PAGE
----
Wednesday, September 2, 2009


July 17, 2009

Tonight a bunch of people went out to the clubs and did not get back until 6:00am! We left for Kumasi at 7:00am! I could not have done that, but props to them for all being on time. On our way to the Botanical Gardens we drove by Rita Marley’s house! The Botanical Gardens were absolutely beautiful! We saw a cocoa tree, and a hollow tree that we could walk through and look up to see the sky at the other end! There were some really amazing scenes – men trimming already designed hedges with machetes, hibiscus flowers, humungous tress that people sometimes would build houses off of, a tree covered in leaves that looked like the tree of life, etc. It was actually the way that I pictured all of Ghana to look like. After 5 hours we arrived in Kumasi, at the most ghetto hotel possible – Frank David Hotel. 4 cedis per night. Ew. The room I started in would not lock, so we got switched to a room where neither the main light or the bathroom light worked, and even though I requested another switch, they just came in an did a little handy work and fixed the lights in about 10 or 15 minutes. Oh, and there was a condom in the toilet. Yay. Steph even saw blood on the floor at 1:00am in the lobby. Sketchy!

really big tree!

July 18, 2009

Started off the day by going to the old Palace Museum where the tour guide really wanted to make our tour snappy. I learned that the Queen Mother is the chief’s Aunt or Sister or whatever woman in his family he chooses. We went to the Culture Centre, where there was a bunch of really cool shops. Then we ended the day with dinner and drinks for Erica’s birthday. We attempted going to a club but it was pretty lame – not enough people. The market in Kumasi was unreal. The people who actually went into it said it was horrible and that they could not walk anywhere without being pulled and touched, so I am glad I just looked upon it from the bridge.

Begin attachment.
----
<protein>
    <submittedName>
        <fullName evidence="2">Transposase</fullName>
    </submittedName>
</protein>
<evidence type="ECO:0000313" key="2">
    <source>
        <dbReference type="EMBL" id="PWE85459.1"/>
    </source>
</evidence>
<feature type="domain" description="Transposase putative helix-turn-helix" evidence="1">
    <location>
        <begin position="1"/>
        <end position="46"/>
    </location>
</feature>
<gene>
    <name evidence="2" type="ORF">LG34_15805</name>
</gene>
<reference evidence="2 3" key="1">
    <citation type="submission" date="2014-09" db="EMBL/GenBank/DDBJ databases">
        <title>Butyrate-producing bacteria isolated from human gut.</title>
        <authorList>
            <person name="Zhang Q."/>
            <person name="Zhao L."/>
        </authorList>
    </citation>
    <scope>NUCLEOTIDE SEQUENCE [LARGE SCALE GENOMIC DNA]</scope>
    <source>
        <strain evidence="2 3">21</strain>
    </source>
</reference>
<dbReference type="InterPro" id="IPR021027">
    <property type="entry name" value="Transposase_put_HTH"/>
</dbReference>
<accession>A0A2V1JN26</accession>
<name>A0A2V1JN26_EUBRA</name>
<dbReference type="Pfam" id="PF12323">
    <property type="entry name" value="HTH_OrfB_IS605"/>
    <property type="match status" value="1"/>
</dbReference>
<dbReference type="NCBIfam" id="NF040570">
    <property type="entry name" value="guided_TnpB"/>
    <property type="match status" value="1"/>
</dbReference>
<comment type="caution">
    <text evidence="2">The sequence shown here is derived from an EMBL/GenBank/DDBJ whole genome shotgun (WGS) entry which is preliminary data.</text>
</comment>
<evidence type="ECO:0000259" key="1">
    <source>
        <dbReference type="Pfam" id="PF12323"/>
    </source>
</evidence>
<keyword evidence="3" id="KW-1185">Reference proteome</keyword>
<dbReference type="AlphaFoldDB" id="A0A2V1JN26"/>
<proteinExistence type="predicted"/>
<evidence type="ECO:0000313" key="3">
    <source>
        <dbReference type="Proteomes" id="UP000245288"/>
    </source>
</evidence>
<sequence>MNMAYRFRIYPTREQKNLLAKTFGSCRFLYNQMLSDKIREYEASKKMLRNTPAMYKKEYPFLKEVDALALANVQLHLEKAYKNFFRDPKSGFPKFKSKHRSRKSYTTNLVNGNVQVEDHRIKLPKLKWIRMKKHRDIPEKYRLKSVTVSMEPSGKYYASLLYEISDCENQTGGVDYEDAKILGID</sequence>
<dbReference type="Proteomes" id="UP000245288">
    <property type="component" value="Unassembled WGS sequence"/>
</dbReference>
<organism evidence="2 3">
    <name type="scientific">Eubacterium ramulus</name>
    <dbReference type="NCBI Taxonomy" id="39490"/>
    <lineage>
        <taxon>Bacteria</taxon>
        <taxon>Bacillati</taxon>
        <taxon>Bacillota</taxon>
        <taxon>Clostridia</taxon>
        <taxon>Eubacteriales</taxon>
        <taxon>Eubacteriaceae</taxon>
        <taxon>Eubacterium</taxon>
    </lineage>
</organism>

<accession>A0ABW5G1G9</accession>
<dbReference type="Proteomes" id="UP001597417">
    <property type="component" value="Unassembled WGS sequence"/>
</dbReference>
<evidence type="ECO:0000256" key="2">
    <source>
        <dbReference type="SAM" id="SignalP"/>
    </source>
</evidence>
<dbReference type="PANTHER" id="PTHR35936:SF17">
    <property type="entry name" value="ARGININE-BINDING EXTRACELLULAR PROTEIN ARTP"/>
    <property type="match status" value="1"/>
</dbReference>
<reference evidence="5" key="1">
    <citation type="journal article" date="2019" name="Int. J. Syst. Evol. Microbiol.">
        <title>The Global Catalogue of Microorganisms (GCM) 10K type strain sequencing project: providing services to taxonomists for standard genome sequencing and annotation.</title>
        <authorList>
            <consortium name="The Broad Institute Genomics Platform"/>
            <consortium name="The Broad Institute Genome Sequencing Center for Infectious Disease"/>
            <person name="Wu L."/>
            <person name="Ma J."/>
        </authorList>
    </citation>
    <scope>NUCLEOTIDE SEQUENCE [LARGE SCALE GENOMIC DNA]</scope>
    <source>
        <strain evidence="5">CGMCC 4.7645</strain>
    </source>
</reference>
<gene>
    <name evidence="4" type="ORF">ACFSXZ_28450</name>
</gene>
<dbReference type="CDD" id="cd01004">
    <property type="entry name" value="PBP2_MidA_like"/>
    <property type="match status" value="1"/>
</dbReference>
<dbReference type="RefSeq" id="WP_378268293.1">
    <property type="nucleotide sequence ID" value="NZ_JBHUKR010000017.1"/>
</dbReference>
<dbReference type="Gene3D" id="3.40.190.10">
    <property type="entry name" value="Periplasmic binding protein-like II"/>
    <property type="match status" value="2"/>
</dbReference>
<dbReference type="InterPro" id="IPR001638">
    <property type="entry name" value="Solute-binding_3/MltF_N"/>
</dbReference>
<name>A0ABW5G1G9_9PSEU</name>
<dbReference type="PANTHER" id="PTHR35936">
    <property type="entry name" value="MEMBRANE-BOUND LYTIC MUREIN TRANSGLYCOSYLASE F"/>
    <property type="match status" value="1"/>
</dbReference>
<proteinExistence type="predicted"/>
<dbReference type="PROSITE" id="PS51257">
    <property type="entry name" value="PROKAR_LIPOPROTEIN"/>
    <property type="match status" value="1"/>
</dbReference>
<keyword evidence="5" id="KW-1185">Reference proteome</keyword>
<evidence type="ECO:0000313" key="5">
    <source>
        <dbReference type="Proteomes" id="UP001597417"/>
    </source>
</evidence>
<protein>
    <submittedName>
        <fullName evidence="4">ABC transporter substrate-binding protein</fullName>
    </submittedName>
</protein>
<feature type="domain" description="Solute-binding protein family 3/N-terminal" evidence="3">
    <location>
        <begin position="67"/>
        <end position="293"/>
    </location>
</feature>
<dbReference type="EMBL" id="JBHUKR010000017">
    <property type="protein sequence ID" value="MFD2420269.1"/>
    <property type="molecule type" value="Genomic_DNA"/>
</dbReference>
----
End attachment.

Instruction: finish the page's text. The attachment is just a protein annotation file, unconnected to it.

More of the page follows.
Market in Kumasi!

July 19, 2009

Today we got on a bus at 10:00am to take us to Tamale. Once we arrived in Tamale we got our rooms, and my room has AC! The heat here seems pretty unbearable, but it is a different kind of heat as it is drier than Accra. Tamale is an Islamic town, which is very interesting to me, so hopefully I will learn a lot in the next couple days. Dinner tonight was AMAZING! I can’t believe I have been on this adventure for 18 days now. Yesterday I was feeling very angry and hostile towards the shops people that would try to push me into buying things, but I am feeling a little bit better today about everything… just trying to accept and get used to the harassment, which feels really difficult now that I am out of my “honeymoon” phase. I think I will really enjoy this next week though, so hopefully that will change my mind. I can’t believe there are only 17 days left!!

July 20, 2009

Drumming and dancing was really fun today! The performance we watched was incredible. The costumes that they wore were so nice, and really added to the dances and entertainment for the audience. The performance was located right beside a preschool of happy, singing children who were absolutely adorable! They knew every word to every song that the teacher would start singing, and they absolutely loved that we were videoing them. After the performance we received dancing and drumming lessons. The dancing was a lot of fun and a great work out, but very long and it was really hot outside! The teaching style of the drumming was horrible – the drummer just started playing and we had to just catch on ourselves, which to me wasn’t that difficult, but for some of the other girls I think it was quite a challenge. After our morning work out we went for Ghanaian food. Everything tasted like fish. It was gross. I barely ate. After that lovely experience, we went to the market where I bought some really nice fabric and got a man name Master Salaam to make me two skirts and a headscarf on the spot, which was so nice of him because he dropped everything he was doing to make my clothes. This week, I am becoming an African Muslim woman.

Tamale dancers

July 21, 2009